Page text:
Ambulance services to be integrated, brought under one call centre

Doctors from Yangon’s General Hospital and Medical University are overseeing an ambitious plan to integrate and standardise ambulance services in Myanmar, which would include a central call centre.

Due to the underfunding and underequipping of public health services over decades, private charitable groups, numbering in the thousands, provide the vast majority of ambulance services in Myanmar, alongside other vital services.

Though some, like the Free Funeral Service Society in Yangon, are well resourced and have their own busy call centres, most groups are small and highly local, offering a limited level of care and rudimentary equipment. The Myanmar Red Cross also provides emergency care across Myanmar.

The new scheme aims to integrate these disparate services and pool existing resources, as well as promote common standards.

Dr Nay Win Thein, assistant director of Yangon General Hospital, told Myanmar Now, “Currently, when people call for ambulances, they dial the one local number they know. But the relevant ambulance might be already transporting a patient when they receive the emergency call.”

“That’s why we’ve discussed with international experts about developing a system operating around a call centre, with different ambulance services on rotation,” he said.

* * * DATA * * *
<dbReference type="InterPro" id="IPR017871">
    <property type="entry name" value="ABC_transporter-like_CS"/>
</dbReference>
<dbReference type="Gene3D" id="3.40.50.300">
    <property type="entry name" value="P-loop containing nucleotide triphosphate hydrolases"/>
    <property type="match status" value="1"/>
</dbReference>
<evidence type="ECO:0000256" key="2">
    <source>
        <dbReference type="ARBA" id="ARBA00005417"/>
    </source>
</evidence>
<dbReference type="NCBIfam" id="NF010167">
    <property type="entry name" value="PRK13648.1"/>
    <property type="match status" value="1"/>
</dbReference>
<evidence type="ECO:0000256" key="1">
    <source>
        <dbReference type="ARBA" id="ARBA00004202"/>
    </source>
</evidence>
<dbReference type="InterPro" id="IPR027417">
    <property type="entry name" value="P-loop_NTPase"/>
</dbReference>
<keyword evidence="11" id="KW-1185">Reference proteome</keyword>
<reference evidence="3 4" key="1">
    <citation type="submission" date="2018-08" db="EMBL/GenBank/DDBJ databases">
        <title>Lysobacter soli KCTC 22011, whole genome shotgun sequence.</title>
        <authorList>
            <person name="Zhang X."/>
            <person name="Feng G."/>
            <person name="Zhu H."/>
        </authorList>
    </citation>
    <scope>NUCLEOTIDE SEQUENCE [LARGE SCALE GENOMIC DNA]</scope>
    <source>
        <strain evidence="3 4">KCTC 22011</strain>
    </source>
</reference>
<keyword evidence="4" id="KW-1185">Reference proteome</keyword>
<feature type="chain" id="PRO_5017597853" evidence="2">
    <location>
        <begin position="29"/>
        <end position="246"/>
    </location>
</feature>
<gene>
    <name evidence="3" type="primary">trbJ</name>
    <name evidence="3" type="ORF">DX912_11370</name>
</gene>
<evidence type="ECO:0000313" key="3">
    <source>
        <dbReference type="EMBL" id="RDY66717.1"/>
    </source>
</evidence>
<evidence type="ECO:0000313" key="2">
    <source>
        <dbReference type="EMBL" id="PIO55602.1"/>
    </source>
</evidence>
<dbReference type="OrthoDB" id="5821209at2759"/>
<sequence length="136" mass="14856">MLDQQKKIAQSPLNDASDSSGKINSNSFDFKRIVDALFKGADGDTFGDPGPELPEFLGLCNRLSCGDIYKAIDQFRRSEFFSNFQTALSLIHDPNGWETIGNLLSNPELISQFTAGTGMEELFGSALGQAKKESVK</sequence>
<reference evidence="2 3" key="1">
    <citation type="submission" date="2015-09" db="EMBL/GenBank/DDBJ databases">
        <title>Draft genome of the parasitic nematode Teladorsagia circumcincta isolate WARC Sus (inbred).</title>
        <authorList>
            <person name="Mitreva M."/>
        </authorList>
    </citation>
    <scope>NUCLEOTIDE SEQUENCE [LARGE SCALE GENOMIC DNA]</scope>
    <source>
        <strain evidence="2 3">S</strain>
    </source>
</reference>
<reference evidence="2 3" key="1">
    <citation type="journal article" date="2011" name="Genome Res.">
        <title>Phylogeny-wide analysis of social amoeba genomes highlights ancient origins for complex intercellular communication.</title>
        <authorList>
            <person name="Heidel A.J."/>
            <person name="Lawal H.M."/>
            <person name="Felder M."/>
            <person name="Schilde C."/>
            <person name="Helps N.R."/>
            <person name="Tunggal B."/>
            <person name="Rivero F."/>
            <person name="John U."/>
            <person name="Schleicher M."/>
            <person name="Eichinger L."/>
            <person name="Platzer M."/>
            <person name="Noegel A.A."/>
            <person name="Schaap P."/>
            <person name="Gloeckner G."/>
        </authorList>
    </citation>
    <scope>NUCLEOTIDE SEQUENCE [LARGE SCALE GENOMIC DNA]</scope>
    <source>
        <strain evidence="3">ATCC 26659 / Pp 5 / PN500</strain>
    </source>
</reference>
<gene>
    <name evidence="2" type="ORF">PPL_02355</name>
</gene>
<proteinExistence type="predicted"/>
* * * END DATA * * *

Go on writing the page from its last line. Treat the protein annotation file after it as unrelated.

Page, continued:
The system would eventually cover the whole country, he said, and would allow emergency patients to be sent to hospitals without delay and without charge.

More than 140 charities in Yangon currently provide ambulance services. President of the Shwe Thanlyin charity U Aung Naing Win said all, or most, would potentially be routed through the new call centre.

A comprehensive ambulance licensing system, emergency care courses for all rescue workers, a standardised uniform and logo, and common use of sirens will also be discussed at an upcoming workshop, pending approval from Yangon’s chief minister.

Aung Naing Win said greater legal safeguards for rescue workers were also needed: “When a patient dies on the road, some people say it’s because we drove the ambulance recklessly. Our good will is then seen as ill will. In cases like this, we need to be protected by the law.”

U Myint Zaw from Ko Gyi & Brothers, another charity, pointed out other challenges, and said it was unlikely the scheme would cover all groups now operating.

“Now, the government is confiscating vehicles without licenses and this includes ambulances owned by our charitable groups,” he said.

“We only help when we are free,” he added, referring to the fact that most rescue workers with charities are volunteers and can only assist outside of their normal work lives.

“Who can order us to help when we are not free?” he said.

Editing by Ben Dunant

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